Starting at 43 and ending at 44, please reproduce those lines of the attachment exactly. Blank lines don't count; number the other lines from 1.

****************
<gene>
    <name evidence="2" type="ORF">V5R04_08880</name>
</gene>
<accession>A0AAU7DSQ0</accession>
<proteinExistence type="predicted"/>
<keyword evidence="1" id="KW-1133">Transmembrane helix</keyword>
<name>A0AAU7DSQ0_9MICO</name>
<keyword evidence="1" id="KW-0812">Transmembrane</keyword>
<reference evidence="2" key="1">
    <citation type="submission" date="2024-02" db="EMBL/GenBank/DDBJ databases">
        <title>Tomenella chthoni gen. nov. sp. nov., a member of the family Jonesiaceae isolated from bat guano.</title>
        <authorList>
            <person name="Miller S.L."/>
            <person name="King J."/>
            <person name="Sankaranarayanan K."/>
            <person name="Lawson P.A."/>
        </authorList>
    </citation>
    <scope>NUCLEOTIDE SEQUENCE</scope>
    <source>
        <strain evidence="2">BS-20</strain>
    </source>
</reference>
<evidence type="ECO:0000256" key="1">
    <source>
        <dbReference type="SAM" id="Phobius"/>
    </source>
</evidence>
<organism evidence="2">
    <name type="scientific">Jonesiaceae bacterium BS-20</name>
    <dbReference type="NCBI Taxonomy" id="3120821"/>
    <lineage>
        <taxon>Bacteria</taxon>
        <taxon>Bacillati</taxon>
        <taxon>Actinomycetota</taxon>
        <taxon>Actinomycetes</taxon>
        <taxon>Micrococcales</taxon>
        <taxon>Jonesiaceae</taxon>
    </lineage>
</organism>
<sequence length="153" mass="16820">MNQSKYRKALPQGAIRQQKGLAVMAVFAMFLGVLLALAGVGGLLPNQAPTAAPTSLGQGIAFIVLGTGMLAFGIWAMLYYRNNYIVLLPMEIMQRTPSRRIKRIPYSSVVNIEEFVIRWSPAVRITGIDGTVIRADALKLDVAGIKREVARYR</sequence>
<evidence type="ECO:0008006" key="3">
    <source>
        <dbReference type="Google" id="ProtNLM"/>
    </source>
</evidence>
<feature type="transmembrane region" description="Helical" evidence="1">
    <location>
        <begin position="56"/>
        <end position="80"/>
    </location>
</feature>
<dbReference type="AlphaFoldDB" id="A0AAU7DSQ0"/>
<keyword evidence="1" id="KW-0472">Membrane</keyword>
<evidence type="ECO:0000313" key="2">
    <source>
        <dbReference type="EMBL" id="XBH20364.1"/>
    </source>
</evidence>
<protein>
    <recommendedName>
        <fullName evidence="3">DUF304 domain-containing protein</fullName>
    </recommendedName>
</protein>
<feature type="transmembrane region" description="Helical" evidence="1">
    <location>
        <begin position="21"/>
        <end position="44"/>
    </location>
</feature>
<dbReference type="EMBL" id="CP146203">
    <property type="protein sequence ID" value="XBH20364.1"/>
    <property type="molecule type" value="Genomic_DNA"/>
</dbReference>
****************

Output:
    <source>
        <dbReference type="Google" id="ProtNLM"/>